- mumming plays
- The most widespread of English *calendar customs in the 19th century. The mummers would tour their chosen area, at the specified season, enacting their 'play' in houses, pubs, or in the open, collecting money and moving on after each performance. 'Mumming' is the generic term, but the custom and performers went by different names in different areas - Tipteerers (Sussex/Surrey), Seven Champions (Kent), Johnny Jacks (Hampshire), Soulers/Soulcakers (Cheshire), Pace-Eggers (Lancashire), White Boys, Paper boys, *Guisers, and so on. Hundreds of versions of the play are known, from all over England (except, oddly, Norfolk and Suffolk), lowland Scotland, Ireland (north and west), and south Wales, and a few in countries settled by British emigrants. Versions differ in many respects, including text, characters, and costume, but the variations are markedly *regional, and the similarities across the country are more remarkable than the differences. For the majority of teams the customary time for performance was over the Christmas/New Year season, but in the Cheshire area it was Halloween, in the north-west it was Easter, while in the East Midlands *Plough Monday (first after 6 January) was the favoured time. In the majority of cases it was adult, working-class males who made up a mummers team, sometimes specifically the 'young men' of the village, at others the leading lights were older men who had been mummers for years. In some areas, particularly in the north of England, the custom was perpetuated almost entirely by children's teams, but this may have been a relatively recent development after the adults ceased taking part.Researchers have identified three basic types of play: the Hero-Combat or St George Play; the *Sword Dance play; and the *Plough or Wooing play. The first was by far the most common, and the others have their own entries elsewhere in this dictionary. Within the Hero-Combat division, there are four subdivisions: (1) Standard Hero-Combat; (2) Soul-ing play - characterized by appearance at Halloween and a 'wild horse' character; (3) Pace-Egging play - characterized by appearance at Easter and some different characters; (4) Robin Hood play - relatively rare, but while the basic action is the same as the standard Hero-Combat, the characters and much of the dialogue are taken from traditional Robin Hood ballads. The basic plot, or 'action' of the Hero-Combat play is simple enough: someone introduces the team, calls for 'room', and announces that a performance is about to take place; a character boasts of his prowess and challenges another to fight; another accepts the challenge; they have a sword fight, one is killed or wounded; in some versions the victor fights and vanquishes one or more other characters; a character laments the death and calls for a doctor who arrives, boasting of his skills and his travels; often there is bartering over his fee; in some versions the doctor has an assistant with whom he has some verbal crosstalk; the dead/wounded character is brought back to life; one or more extra characters appear, each with a short speech, one of whom asks the audience for money or food, which ends the play; many teams would then entertain the company with songs, tunes, and so on.The play texts have in turn baffled and intrigued most commentators. They are mostly couched in rough rhymed couplets, although parts of the Doctor's speeches are in prose. Local words crop up here and there but in general they are not in dialect. They contain numerous bits and pieces from other genres, including echoes of stage plays, anachronistic references, and topsy-turvy imagery, but cannot be traced to any specific known source. Broadly speaking, the costumes worn by the mummers can be separated into two distinct types. In the older style, the participants dressed all the same, often covered from head to foot in strips of rag or wallpaper of various colours with tall hats covered in rosettes, tinsel, and so on. Even where the whole body was not covered, ribbons, patches, or tufts of material were often sewn at random on to ordinary clothes. Where the face was not covered by fringes, a common feature was to blacken it with burnt cork or soot. In later years, participants attempted to dress appropriately for the character they were portraying. Props were minimal. The combatants' 'swords' were often merely sticks, or walking sticks; the Doctor normally had a bottle or box of pills, and the men needed little else apart from something to collect the money in. Character names varied from place to place, and again showed marked regionalization, and it is often better to talk in terms of character roles - Presenter, Combatants, Doctor, Doctor's helper, and so on. The presenter was often Father Christmas, or a character whose name denotes his role, such as Roomer, Letter-in, etc. By far the most common first combatant is King or St George, while his opponent is most commonly a Turkish Knight or Bold Slasher. The character who laments the death often claims to be the victim's father, and the Presenter often fills this role. The Doctor is the only character who appears in every version, sometimes with a name (Doctor Brown, Doctor Dodd) but more often than not he is just 'The Doctor'. In some areas the doctor has an assistant - Jack Finney or Win-ney. The most widespread of the characters at the end of the play is Beelzebub (or a variation of his name), but others are Devil Doubt, Twing Twang, Johnny (Jolly) Jack, Billy Sweep, and Souling plays included a Wild Horse character, whose antics closed the performance (see *hobby horses, *Antrobus Soul-Cakers).A feature of a number of plays was a 'female' character called Molly, Bessie, etc., played by a man. Contrary to popular opinion, the Dragon hardly ever appears as a character in traditional plays - in perhaps twenty of the more than 1,000 versions known - and in most of these there is evidence of literary borrowing to explain its presence.Describing the custom as a 'play' is misleading in that the word raises expectations which the mummers could not, and did not try, to fulfill. There was little space in many venues, and no theatrical trappings. The men would normally stand in a line or shallow semi-circle against a wall, facing the audience, thus defining a performance space in front of them. Each performer's 'entrance' would simply entail him stepping forward into the performance space, and for his 'exit' he would simply step back into line. There was much pacing up and down, especially during the boast and challenge section, but there was little attempt at characterization or real 'acting', even in the sword fight. Indeed, many writers comment on the stiff upright postures and toneless singsong voices adopted by the men, which is dismissed as inability to act, but it is clear that this was the traditional style in which the play was meant to be performed. As time passed, however, the pressures of the real stage and other expectations gradually killed the older style and more conventional acting styles were adopted, but modern-day revivalists appear to base their performances on the model of either pantomime or melodrama. The presence of St George also leads some writers to presume a overtly nationalistic tone to the custom, but, apart from a few versions collected in the West Country, this is another misinterpretation. Most written accounts are completely silent on why the mummers performed, usually because the writers' own confirmed ideas made it unnecessary to ask. Ex-mummers interviewed in the 20th century almost always stressed the economic benefits of participation. Men could earn the equivalent of several weeks' wages over one season, which they would either spend on drink or on their families. In conversation, however, a second motive was often voiced - 'you took pride in it', 'you were the Mummers and you had to get it right'.The history of mummers scholarship is littered with unfortunate accident and unfulfilled promise. Thomas Fairman *Ordish amassed the first important collection in the 1880s and 1890s, but failed to produce his promised book. R. J. E. Tiddy commenced another collection, but was killed in the First World War, and his The Mummer's Play (1923) was edited from his notes. E. K. Chambers, the well-known drama historian, was the first to write a book-length study, The English Folk Play, published in 1933. Chambers relied entirely on literary sources and does not seem to have bothered to witness any performances or interview any performers even though there were several teams still active within 20 miles of his home in Oxfordshire. His book is thus only useful for tracing early textual connections between mummers and the legitimate stage. At the same time as Chambers was finishing his book, a visiting American ballad scholar, James Madison *Carpenter, collected several hundred texts from ex-performers, but his collection remained completely unknown to British scholars until the late 1970s. In the mid-1950s, Alex *Helm, while researching morris dances and other calendar customs, became interested in the mummers when asked to sort out the Ordish collection. Along with colleagues Dr E. C. Cawte and Norman Peacock, he commenced a systematic programme to gather information, and by 1967 they were able to publish the seminal English Ritual Drama: A Geographical Index which listed over 800 versions, demonstrated the distribution of the custom, and gave researchers access to a vast wealth of previously unsuspected material. The introductory chapters also provided the first conceptual framework in which to view the custom. Helm and team also published a series of booklets, providing texts, photographs, and commentary on a scale previously unknown, but, again, Alex Helm died before he could publish his major book on the subject. Helm's manuscript was finally published as The English Mummers' Play in 1980, and although some would now question his emphasis on ritual, this book is far and away the best on the subject. Helm's work brought the subject to the attention of a new generation of collectors and a number of valuable collections were amassed in the 1960s to 1980s. These later researchers more than doubled the number of places known to have had a play, but at the time of writing, this material remains largely in private hands and has not yet been processed into major publications. The emphasis of these later collectors has been less to do with the supposed ritual basis of the custom and more to do with the mechanics and the social context of traditions.The mumming play has been the most consistently misrepresented and misunderstood of English calendar customs. The assumption that the mumming play is a relic of pre-Christian fertility ritual has bedevilled writing on the subject at least since the Second World War, but many writers before that time were more modest in their claims. The presence of St George and the Turkish Knight led many to assume an origin in the period of the Crusades, but as the 20th century advanced, the supposed starting-point of the custom was moved sharply backwards and writers begin to use phrases such as 'pre-Christian', 'pagan', and 'fertility ritual', on a routine basis. The central problem for all these theories is the stunning lack of evidence to support them. The plain unromantic fact is that the first clearly identifiable references to the mumming play as we know it are in the middle to late 18th century - 500 years after the Crusades, and a thousand years after the English were converted to Christianity. The play is notable by its absence in the written and pictorial record for all that time, despite the fact that, if later distribution is anything to go by, it would have been performed every year in thousands of places throughout the kingdom, and early antiquarians such as *Aubrey,*Strutt, and *Brand fail to mention it. The question of origins is still unsolved, but the way that references suddenly start appearing in the 18th century would strongly argue for an origin around that time, and, as that period is not noted for its fertility rituals or pagan customs, a 'literary' origin is most likely.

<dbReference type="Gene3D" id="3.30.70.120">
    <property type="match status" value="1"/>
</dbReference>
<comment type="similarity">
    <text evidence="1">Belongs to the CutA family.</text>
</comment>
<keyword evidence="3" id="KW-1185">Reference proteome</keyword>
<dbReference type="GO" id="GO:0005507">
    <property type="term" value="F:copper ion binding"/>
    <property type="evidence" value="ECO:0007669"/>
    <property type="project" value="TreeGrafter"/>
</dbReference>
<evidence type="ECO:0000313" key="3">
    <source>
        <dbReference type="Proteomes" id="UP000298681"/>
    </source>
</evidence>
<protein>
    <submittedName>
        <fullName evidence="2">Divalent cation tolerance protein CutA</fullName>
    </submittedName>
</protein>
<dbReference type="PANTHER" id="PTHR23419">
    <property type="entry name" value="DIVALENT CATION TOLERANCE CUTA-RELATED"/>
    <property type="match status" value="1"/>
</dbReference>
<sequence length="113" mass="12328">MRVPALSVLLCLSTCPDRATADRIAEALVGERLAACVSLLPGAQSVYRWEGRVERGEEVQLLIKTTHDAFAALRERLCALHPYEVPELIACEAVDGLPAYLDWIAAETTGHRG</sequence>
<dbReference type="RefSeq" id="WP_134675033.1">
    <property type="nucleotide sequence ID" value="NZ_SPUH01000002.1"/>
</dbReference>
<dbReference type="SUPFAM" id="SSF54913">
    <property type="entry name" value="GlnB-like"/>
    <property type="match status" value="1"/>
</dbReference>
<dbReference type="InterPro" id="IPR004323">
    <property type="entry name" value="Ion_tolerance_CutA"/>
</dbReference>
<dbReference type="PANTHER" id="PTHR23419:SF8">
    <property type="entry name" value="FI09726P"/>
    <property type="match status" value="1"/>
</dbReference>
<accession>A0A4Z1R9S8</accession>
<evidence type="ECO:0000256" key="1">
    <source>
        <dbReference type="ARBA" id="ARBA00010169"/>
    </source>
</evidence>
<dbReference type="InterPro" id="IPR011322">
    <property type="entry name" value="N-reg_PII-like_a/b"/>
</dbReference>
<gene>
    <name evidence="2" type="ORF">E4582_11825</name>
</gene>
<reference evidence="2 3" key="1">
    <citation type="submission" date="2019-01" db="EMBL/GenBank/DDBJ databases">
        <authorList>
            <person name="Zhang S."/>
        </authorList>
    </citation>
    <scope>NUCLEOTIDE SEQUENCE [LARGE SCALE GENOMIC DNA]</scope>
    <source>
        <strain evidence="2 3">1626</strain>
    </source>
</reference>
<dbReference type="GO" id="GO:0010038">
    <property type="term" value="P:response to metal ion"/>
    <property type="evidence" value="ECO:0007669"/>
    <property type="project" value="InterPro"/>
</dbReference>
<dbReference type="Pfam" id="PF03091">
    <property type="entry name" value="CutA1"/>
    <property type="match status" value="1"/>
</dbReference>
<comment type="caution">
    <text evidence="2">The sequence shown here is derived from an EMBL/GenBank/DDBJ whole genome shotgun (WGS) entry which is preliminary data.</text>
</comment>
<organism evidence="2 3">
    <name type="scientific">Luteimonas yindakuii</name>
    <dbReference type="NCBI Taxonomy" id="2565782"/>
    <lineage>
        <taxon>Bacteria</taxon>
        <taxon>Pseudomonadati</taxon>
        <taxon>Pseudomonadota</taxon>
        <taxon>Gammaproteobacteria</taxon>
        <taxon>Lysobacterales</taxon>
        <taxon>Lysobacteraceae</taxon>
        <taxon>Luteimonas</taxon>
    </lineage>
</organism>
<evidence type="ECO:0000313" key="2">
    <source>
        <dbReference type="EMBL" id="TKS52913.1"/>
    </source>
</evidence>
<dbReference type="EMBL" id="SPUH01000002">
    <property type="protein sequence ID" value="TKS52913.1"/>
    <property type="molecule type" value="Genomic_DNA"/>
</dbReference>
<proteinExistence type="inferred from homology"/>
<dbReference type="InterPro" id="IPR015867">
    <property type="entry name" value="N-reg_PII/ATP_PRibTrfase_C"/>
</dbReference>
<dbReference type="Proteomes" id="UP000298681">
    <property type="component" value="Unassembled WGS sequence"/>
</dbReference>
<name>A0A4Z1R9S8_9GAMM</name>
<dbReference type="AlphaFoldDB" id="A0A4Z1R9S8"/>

A Dictionary of English folklore. Jacqueline Simpson & Steve Roud. 2014.